“Nails done, hair done, everything did.” These are lyrics to the popular Drake song “Fancy.”
The beauty industry is a booming business and a common appeal — even musicians talk about it in their songs.
In 2017, the nail salon industry generated about $8.53 billion in the United States. According to the Bureau of Labor Statistics, in 2017, the average pay for manicurists was $24,980, which is about $12.01 per hour. The average cost of a manicure is $20.
The nail industry is expected to grow and employ more people. However, the health of manicurists and other nail technicians is at stake. Manicurists are exposed to heavy fumes from the chemicals used in the salons for long periods of time. Many of these chemicals are known to cause cancer, birth defects, miscarriages and other harmful reproductive health issues.
Skin disorders are very common among nail salon workers. The chemicals in the products are classified as skin sensitizers, which can contribute to painful reactions.
Research is limited among nail salon workers. Little is known about the extent to which they are exposed to harmful chemicals, the accumulated effect over time and the relation of this exposure to their health. The two most important laws pertaining to the safety of cosmetics sold in the United States are the Federal Food, Drug, and Cosmetic Act and the Fair Packaging and Labeling Act. These laws are outdated and do not require producers to share safety information with the U.S. Food and Drug Administration. These laws ban ingredients that may be harmful to users, but they do not contain provisions to test the effects of the chemicals before putting them on the shelves.
In California, complaints from nail salon workers were popping up at Asian Health Services, which is based in Oakland. The California Healthy Nail Salon Collaborative was created to improve the health, safety and rights of nail and beauty care workers. It has also advocated for the ban of hazardous chemicals used in nail salons.
Many customers often complain about the lack of hygiene in nail salons; however, many nail salon workers bear exposure to skin diseases and fungal infections from their daily interactions with customers’ hands and feet.
Dibutyl phthalate, or DBP, toluene and formaldehyde are the top three chemicals associated with most serious health issues. They are commonly known as the “toxic trio.” DBP is the ingredient that makes nail polishes pliable and was listed as a possible contributor to impaired fertility. The European Union has banned this chemical and 1,300 other hazardous chemicals; however, the United States has banned fewer than a dozen hazardous chemicals in such products, and there are no restrictions on DBP. Toluene is a solvent that helps nail polishes glide on smoothly. According to the Environmental Protection Agency, this chemical can impair cognitive and kidney functions. Formaldehyde is a hardening ingredient in nail products. In 2011, the Department of Health and Human Services labeled it as a carcinogen.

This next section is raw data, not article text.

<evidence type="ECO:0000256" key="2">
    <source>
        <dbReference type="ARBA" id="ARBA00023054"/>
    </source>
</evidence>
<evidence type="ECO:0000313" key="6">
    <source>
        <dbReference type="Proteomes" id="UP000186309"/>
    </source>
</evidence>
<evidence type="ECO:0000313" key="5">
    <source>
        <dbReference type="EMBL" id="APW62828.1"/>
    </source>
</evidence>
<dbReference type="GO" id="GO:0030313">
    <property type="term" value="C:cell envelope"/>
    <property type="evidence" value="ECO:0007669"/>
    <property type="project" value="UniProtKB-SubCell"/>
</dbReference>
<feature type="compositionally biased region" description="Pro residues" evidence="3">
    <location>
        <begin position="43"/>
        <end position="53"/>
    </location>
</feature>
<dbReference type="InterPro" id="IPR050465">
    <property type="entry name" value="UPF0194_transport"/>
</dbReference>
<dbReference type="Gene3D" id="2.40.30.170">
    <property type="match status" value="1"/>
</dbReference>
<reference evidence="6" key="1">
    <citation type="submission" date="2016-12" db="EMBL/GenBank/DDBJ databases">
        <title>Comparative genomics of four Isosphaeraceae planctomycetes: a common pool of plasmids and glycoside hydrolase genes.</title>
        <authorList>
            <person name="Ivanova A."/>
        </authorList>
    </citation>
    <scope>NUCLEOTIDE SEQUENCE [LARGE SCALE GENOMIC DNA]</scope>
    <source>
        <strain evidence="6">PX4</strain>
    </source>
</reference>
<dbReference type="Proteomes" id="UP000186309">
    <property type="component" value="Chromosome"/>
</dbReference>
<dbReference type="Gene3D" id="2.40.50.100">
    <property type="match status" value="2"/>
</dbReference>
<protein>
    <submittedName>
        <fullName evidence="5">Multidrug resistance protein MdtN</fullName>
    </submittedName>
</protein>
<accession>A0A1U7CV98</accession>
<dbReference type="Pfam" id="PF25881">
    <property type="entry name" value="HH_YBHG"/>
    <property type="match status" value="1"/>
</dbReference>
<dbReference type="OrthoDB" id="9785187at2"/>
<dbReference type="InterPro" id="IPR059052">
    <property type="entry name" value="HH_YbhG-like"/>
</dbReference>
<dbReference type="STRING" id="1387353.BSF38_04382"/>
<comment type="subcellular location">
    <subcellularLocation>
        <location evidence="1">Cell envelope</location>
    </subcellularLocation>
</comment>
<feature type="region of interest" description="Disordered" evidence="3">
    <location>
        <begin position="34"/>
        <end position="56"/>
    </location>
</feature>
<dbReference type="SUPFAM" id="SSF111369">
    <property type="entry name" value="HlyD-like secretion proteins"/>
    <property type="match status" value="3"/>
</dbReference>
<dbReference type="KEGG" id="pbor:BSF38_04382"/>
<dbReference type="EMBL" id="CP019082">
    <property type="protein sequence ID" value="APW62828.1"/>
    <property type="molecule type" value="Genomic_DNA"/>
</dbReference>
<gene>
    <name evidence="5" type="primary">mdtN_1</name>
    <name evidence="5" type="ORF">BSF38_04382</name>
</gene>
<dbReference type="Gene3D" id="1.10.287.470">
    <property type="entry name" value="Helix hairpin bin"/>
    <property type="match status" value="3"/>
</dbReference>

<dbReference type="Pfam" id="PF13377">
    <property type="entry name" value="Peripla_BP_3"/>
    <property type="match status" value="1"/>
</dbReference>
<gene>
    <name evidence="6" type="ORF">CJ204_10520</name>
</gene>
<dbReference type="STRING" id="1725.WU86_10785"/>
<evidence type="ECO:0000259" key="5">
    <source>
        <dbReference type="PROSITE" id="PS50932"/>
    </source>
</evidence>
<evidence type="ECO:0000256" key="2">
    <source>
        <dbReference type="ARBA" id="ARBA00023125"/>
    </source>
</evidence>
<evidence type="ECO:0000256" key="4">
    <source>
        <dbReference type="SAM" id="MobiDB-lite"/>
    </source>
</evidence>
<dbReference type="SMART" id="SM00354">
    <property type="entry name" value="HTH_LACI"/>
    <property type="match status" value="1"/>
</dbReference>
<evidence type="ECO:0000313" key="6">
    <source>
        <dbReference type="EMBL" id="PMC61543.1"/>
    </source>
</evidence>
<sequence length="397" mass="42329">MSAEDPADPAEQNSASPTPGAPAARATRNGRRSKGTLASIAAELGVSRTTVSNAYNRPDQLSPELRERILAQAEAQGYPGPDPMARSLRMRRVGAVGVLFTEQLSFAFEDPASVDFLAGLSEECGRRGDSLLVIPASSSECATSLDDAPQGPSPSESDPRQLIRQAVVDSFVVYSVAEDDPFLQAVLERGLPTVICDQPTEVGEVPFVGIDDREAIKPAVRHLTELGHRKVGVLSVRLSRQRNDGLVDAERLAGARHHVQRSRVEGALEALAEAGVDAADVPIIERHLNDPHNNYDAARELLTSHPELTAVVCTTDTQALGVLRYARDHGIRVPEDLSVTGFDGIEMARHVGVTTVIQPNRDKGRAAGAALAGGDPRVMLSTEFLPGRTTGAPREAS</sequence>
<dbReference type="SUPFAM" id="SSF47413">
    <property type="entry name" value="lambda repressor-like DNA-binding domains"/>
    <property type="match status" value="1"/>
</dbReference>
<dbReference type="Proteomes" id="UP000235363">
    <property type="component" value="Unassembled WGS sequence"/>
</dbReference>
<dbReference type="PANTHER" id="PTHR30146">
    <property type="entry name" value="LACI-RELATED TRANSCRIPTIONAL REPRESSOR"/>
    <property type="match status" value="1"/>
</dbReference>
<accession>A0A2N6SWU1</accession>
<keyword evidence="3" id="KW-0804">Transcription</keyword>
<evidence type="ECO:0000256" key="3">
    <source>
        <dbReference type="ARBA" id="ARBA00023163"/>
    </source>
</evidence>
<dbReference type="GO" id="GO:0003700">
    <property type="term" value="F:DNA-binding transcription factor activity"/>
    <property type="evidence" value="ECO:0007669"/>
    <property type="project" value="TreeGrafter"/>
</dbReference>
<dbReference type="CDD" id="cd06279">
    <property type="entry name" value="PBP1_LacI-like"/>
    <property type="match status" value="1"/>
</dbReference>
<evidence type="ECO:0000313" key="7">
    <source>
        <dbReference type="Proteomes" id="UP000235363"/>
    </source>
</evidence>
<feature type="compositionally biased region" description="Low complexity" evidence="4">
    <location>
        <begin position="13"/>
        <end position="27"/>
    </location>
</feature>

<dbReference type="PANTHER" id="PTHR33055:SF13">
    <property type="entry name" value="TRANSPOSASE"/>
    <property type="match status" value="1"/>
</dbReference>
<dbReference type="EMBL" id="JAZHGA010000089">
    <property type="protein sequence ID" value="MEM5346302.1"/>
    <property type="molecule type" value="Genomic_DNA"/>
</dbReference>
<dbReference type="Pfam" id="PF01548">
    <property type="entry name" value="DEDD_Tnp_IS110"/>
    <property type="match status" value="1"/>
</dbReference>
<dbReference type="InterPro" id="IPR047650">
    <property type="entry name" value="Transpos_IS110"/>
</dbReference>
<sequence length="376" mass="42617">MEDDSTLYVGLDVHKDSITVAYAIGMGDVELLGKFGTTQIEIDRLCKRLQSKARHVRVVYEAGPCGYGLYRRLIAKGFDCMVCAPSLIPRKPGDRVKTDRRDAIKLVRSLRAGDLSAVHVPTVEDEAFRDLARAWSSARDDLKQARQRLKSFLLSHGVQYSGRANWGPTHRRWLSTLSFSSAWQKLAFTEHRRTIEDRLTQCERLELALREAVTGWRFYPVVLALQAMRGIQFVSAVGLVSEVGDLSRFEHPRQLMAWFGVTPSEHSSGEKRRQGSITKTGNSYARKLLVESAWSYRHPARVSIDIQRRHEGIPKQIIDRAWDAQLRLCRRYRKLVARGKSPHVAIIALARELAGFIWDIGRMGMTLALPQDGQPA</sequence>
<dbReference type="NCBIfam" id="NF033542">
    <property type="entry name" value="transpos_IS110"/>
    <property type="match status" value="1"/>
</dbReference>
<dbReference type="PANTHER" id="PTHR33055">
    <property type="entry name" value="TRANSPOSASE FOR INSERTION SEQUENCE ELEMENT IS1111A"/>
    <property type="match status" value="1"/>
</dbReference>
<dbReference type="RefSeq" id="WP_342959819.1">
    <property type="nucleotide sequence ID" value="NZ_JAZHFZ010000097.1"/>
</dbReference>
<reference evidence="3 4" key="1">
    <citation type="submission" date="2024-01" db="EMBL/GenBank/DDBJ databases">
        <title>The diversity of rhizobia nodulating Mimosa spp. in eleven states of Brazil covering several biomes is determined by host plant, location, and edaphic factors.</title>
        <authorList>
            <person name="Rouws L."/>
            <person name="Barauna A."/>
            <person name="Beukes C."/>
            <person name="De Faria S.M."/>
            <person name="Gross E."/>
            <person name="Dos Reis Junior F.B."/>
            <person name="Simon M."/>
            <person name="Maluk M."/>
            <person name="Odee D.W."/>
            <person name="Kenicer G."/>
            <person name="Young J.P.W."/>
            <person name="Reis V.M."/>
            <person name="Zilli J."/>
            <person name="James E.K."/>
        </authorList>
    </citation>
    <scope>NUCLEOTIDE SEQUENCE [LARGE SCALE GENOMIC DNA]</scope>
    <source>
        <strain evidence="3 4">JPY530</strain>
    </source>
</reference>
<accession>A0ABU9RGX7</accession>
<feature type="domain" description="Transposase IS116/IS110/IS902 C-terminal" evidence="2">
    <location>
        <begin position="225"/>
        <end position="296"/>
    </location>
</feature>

Exposure to these known hazardous chemicals will have adverse health effects on nail salon workers. More research will need to be done to learn more about the long-term effects of exposure to such chemicals. Many coalitions such as the California Healthy Nail Salon Collaborative are making strides in advocating for stronger oversight and restrictions on harmful chemicals in cosmetic products. Results of these efforts include fewer harmful chemicals and better alternatives.
The Healthy Nail Salon Program is a grassroots program that encourages nail salon owners to use “green” nail products in their shops. Additionally, shops must provide adequate ventilation, perhaps by opening windows and doors. Currently, there are about 55 out of a few thousand salons in California involved in this program.
Pushing for better nail product alternatives and changing policy regarding current hazardous chemicals used in nail products are just the steps needed to provide better health outcomes and improve overall well-being for all nail salon workers. We as consumers can be more aware of the types of nail products we buy for personal use as well as be more proactive in seeking out nail salons with fewer harmful chemicals. Some nail polish brands with nontoxic chemicals are: Zoya, Suncoat, Honeybee Gardens, Sheswai and LVX. Also, limiting the times we go to the nail salon will help reduce our exposure to these chemicals. So, instead of every two weeks for a fill or color change, maybe go every three weeks or every month.
Looking “fancy” comes with a cost. That cost is the health of the nail salon workers.
Ijeoma Eke is a recent graduate from San Jose State University with her Master’s in Public Health.